Budget chair releases revised 2020 budget proposal

This morning, Budget Chair Sally Bagshaw published her “revised balancing package,” the near-final version of the budget that the Council will take an initial vote on tomorrow.

Just a quick refresher on how we got here:

  • The Mayor submitted her proposed budget to the Council at the end of September;
  •  The Council crawled through the proposed budget, discussed issues, and proposed changes;
  • Bagshaw compiled an “initial balancing package” from a collection of her colleagues’ proposals based upon the ones that were high priority and had consensus support;
  • The Council members proposed a second round of changes based upon what didn’t make it into the first balancing package;
  • Bagshaw incorporated some of the changes into the revised balancing package released today.

While there are several dozen changes to the budget in the balancing package, most of them are small: tightening of language, small tweaks to dollar amounts, requests for reports from the city, and the like. And since second-round proposals needed to be “self-balancing,” i.e. any increased spending needed to be offset by a cut somewhere else, there weren’t very many proposals for large spending increases, and the ones that were proposed largely weren’t accepted by Bagshaw.

Here are some notable changes that did make it into today’s package:

  • An increase of $215,000 in funding (from $600,000 to $815,000) to open a new tiny home village, and a cut of the entire $1.26 million for relocation of the Northlake and Georgetown tiny home villages. In an earlier version, the Georgetown relocation funding was cut, but the Northlake funding remained. But now the city claims that it will have completed the relocation and removal of the Northlake village by December 31, 2019. Along those lines, the Wallyhood neighborhood blog reports that LIHI has notified the Northlake village residents that they need to be out by December 9 so that the camp can be fully removed by the end of the year.
  • Funding for Samaritan beacons was cut. Earlier $75,000 had been included to fund the purchase and distribute the beacons to homeless individuals, Samaritan is a private non-profit that created the beacon system as a way to enable charitable giving to homeless individuals; the program requires the individuals to meet with case managers in order to cash in donations. But the programs has raised questions about the impacts that it has, particularly on case management. The $75,000 in city funding has been replaced with a request for HSD to study the impacts that the program has on case management.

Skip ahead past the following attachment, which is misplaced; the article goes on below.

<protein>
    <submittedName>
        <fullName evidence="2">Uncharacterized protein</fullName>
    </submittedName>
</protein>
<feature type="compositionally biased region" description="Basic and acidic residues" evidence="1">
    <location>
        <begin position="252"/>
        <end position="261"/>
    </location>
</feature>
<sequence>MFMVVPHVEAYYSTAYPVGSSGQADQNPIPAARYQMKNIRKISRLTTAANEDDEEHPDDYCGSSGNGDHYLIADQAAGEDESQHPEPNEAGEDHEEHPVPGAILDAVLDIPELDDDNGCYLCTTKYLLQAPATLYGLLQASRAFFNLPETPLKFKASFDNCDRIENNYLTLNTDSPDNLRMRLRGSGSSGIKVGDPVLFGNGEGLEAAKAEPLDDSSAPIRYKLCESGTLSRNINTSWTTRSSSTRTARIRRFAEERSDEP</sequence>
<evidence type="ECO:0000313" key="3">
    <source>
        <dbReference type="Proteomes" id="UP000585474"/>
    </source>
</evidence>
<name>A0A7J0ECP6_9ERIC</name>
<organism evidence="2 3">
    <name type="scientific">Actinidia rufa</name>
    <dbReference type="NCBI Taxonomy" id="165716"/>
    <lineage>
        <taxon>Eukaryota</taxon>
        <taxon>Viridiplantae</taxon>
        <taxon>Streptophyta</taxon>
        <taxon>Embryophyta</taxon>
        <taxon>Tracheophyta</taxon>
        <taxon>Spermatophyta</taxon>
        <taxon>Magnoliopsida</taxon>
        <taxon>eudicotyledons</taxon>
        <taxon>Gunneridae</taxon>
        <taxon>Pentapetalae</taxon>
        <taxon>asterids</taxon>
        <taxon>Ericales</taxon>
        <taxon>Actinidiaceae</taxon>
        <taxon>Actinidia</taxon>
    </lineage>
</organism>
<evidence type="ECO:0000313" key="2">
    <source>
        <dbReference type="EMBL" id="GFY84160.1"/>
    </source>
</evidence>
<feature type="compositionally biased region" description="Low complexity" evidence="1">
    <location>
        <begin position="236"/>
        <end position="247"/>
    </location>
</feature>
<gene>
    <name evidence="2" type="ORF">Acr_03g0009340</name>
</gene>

• A more detailed proviso on funding for the Navigation Team. An earlier version of the proviso, modeled on the 2019 version, already doled out the budget in quarterly tranches once the city filed a quarterly report with the Council on Nav Team activities. The new version additionally conditions the funding, starting mid-year, on the creation of the new tiny home village so that the Nav Team has a new site to refer individuals to — a major constraint the team is facing today. The tiny home village funding listed above will prioritize referrals from the Nav Team, LEAD, and the Seattle Municipal Court. The proviso on Nav Team funding also now provides more details on what should be included in the quarterly reports.
  • $180,000 for a pilot program of mobile waste pump-out services for RV;s. It’s been noted recently that there are no RV pump-out stations within 25 miles of Seattle. The hope is that this program, if successful and scaled-up, will mitigate some of the public health issues with homeless RV residents dumping human waste into storm drains or on the street. The program will start small, expecting only to serve 40 to 64 RVs per month.
  • LEAD funding. $3.5 million of additional funding for LEAD is in the revised balancing package. The Mayor’s proposed budget had $2.55 million as Seatle’s contribution to LEAD (it gets funding from King County and other sources too). There has been some controversy in the past month over how successful the LEAD program has been; Senior Deputy Mayor Mike Fong sent a letter to Council members expressing caution over the program’s apparent success rate and throwing cold water on the idea of increasing funding.

    However, last week Lisa Daugaard, one of the leaders of the program, sent back a reply clarifying and countering several of his points.

    The Council seems to be aiming for a middle ground: it is adding the funding along with a resolution stating its full-throated commitment to fully funding LEAD, but it has also added funding for an analysis of the program to determine how best to measure its success.